Predictably, Democrats (and a few Republicans) have criticized President Trump’s flimsy rationale for the targeted killing of Qassim Soleimani and Abu Mahdi al-Muhandis in a U.S. drone strike near the Baghdad International Airport on Jan. 3. They have not, however, criticized the dubious principle that suspected terrorists can be assassinated without the slightest proof of guilt or due process, despite the fact that assassination by U.S. agents was explicitly forbidden by President Ford’s executive order 11905, subsequently ratified by Presidents Carter (EO 12036) and Reagan (EO 1233) and never repealed.

This is perhaps not surprising since President Obama employed drone strikes to kill hundreds of suspected terrorists (and many more innocent civilians), including, for example, American citizens Anwar al-Awlaki and his 15-year-old son, Abdulrahman, after simply checking their names off a CIA kill-list. (It was then left to Trump to kill Awlaki’s 9-year-old daughter in Yemen on Jan. 29, 2017.)

But even granting the dubious principle that assassination has been made acceptable by the 2001/2002 Authorizations for the Use of Military Force in the Afghanistan and Iraq wars, there are several reasons why President Trump’s action was still illegal under the AUMFs that authorized the U.S. war on terrorism.

First-off, Soleimani and Muhandis were Shiite militiamen, not Sunni-Salafist terrorists, like, say, Osama bin Laden or Abu Musab al-Zarqawi. Soleimani and al-Muhandis had been engaged in the U.S. fight against Al Qaeda and ISIS, even if they were also associated with Shiite militia attacks against U.S. troops (which has not been proven beyond a reasonable doubt).

Secondly, Soleimani and al-Muhandis were high-ranking government officials, not “non-state actors” like bin Laden and Zarqawi, which means their killing was illegal, absent a declaration of war against Iraq or Iran.

Thirdly, the U.S. is allied with the Iraqi government, which means the Trump administration was required to seek authority to carry out the attack without violating Iraqi sovereignty. Soleimani was in Iraq on an official state visit, making his extrajudicial killing especially heinous.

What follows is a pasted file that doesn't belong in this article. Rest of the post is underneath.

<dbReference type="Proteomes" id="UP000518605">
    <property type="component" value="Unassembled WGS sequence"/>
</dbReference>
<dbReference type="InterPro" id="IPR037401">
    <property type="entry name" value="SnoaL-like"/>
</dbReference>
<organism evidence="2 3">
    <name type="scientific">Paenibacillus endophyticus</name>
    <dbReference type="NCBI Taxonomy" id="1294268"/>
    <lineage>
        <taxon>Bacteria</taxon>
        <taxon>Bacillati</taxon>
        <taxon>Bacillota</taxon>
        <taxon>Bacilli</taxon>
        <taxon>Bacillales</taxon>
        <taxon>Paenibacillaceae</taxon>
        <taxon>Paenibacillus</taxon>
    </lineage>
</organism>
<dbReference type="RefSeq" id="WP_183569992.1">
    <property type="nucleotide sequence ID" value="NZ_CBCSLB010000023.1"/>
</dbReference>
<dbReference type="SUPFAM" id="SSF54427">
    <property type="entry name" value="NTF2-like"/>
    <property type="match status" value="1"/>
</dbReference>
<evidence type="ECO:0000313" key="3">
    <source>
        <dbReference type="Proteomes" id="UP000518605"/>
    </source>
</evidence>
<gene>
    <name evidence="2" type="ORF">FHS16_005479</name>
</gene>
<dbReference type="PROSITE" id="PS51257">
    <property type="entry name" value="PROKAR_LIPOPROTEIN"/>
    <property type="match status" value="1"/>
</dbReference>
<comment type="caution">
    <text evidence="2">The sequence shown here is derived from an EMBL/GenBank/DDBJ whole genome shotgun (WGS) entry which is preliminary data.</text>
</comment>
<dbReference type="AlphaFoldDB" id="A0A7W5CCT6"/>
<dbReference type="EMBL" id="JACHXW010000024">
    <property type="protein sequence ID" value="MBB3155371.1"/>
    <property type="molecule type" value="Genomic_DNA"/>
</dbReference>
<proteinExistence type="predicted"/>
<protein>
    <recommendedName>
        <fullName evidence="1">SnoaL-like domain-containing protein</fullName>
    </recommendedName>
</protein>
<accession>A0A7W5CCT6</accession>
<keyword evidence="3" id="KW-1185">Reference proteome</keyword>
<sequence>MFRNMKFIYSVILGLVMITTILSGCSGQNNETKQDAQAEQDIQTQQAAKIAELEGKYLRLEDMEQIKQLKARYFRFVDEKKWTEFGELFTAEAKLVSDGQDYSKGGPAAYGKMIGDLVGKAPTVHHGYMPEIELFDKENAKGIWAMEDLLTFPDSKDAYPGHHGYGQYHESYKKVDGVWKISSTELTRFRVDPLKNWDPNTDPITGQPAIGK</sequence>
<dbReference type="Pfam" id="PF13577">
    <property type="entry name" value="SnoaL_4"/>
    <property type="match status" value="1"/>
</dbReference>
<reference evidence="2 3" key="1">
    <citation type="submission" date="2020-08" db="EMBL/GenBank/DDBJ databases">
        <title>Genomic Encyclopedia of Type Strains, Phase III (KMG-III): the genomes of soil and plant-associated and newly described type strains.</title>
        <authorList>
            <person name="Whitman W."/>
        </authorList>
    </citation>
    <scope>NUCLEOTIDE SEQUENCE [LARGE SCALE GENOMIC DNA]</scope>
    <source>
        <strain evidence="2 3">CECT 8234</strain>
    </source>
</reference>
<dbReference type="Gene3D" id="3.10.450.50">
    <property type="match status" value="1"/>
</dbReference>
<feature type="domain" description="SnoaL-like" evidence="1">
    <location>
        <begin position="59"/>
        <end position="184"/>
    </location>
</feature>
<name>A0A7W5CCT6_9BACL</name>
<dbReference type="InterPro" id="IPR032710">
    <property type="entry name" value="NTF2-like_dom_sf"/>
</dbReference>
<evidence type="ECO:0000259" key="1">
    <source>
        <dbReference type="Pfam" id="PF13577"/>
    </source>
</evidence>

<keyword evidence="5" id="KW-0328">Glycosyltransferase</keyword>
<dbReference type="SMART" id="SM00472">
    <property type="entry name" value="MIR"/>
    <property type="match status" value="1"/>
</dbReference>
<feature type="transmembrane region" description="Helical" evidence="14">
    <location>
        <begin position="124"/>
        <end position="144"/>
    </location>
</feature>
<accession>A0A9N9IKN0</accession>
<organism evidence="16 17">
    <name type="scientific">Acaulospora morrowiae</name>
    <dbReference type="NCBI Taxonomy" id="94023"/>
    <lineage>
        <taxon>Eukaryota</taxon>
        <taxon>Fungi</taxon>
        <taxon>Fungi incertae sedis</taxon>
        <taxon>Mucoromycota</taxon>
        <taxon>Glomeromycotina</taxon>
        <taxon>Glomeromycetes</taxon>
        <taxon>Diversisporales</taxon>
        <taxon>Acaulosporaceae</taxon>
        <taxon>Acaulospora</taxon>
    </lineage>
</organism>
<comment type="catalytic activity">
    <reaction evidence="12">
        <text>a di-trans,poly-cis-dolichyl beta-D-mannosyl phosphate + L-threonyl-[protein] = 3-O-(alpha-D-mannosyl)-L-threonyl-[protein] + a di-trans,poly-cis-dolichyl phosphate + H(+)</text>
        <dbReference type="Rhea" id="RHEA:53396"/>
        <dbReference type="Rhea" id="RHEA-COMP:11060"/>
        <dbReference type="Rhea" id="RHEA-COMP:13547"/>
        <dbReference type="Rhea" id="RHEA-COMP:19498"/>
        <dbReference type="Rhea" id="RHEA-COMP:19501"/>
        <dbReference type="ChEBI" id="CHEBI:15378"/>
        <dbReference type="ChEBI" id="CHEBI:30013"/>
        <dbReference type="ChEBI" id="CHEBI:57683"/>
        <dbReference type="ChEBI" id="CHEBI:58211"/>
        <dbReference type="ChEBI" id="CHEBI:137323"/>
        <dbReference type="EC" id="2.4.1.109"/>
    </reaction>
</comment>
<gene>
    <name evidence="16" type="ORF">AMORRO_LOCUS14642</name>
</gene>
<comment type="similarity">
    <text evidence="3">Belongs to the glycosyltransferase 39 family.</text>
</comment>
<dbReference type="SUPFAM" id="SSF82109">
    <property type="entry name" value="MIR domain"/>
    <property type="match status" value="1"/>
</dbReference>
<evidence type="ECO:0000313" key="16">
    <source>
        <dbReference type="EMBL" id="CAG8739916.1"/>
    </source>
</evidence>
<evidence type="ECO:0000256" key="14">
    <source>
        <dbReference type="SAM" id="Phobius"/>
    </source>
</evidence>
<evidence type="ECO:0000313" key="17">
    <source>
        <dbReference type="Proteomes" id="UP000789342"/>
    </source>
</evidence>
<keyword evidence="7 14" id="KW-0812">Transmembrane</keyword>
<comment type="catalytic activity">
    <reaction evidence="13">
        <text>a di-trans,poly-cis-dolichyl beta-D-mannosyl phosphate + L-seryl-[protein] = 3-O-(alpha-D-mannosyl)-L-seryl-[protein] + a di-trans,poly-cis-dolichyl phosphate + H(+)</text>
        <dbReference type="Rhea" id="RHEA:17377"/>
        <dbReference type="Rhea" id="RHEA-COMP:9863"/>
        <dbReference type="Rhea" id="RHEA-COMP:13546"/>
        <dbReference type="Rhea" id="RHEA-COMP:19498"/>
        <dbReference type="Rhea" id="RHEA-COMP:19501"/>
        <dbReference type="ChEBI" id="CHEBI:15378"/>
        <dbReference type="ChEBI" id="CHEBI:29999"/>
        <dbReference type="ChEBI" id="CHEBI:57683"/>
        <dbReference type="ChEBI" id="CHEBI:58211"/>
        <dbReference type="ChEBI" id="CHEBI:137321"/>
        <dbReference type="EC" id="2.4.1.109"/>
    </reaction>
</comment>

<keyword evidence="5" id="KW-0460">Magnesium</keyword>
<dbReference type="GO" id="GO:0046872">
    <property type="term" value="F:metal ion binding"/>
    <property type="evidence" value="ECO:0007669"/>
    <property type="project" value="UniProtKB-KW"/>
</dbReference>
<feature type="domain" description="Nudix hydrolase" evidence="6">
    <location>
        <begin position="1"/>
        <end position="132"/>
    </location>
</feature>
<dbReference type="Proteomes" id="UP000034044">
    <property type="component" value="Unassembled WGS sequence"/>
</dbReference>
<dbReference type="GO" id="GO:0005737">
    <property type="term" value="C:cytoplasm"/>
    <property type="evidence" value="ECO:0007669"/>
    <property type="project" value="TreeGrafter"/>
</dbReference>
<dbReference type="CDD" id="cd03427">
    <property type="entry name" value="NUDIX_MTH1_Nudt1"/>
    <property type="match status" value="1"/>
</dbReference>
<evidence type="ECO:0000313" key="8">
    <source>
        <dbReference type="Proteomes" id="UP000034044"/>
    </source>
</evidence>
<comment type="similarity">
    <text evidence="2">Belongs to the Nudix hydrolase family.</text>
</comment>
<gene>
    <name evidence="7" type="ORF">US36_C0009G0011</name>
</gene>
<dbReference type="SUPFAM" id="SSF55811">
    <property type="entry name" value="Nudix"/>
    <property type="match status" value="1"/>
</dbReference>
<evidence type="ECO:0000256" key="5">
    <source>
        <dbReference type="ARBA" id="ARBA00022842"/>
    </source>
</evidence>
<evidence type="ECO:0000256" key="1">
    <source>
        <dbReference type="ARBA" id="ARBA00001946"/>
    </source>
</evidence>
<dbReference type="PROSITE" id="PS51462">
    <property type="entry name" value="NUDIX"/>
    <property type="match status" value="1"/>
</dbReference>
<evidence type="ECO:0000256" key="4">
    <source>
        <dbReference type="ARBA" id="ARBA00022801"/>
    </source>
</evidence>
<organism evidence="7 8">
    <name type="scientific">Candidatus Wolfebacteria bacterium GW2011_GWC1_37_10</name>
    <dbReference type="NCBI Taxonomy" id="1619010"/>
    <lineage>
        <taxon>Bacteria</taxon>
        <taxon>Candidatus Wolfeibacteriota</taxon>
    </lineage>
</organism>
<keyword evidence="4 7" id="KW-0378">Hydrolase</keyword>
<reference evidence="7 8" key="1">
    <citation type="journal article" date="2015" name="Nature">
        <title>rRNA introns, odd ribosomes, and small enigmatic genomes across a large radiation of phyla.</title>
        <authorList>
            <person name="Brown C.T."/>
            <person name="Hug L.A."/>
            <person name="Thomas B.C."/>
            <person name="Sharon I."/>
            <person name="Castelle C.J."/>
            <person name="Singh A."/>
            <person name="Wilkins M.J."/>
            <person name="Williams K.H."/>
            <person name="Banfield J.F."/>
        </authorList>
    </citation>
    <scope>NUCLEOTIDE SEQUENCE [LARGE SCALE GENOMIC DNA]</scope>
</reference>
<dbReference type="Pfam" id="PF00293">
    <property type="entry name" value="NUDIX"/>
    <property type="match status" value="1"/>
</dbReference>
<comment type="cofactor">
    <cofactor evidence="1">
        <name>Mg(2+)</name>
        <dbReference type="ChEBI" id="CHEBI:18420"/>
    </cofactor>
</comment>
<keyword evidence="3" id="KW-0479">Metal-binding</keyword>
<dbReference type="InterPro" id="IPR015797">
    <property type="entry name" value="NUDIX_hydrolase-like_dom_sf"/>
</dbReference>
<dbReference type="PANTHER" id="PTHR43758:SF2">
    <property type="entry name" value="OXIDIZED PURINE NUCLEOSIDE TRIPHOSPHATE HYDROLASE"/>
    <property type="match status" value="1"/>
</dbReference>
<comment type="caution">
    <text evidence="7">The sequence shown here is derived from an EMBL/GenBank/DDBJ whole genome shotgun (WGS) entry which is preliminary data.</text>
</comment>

The question of whether Soleimani was guilty of war crimes should have been first decided between the U.S. and Iraqi governments, and if he were, in fact, guilty, his prosecution and extradition should have been demanded before further action was taken.

It should also be observed that the killing of Soleimani and Muhandis risks inflaming the Shiites against the U.S. when Iranian Shiites are opposed to Sunni-Salafist terrorism, and Iraqi Shiites have been U.S. allies against Al Qaeda and ISIS.

And finally, Trump’s action not only jeopardizes the U.S. alliance with Iraq and strengthens Iran’s influence in the Middle East, but also risks escalating into a U.S. war with Iran that might prove even more disastrous than the 2003 U.S. invasion of Iraq.

Hopefully, as I have suggested, the U.S. Congress will take action to prevent the worst from happening by curbing presidential war-powers under the War Powers Act, or bypassing whatever legislation might be deemed appropriate if the situation escalates.

Eric D. Meyer is writing a book called “Cold Wars Spy Wars Dirty Wars: U.S. Foreign Policy from the Cold War to the War on Terrorism.”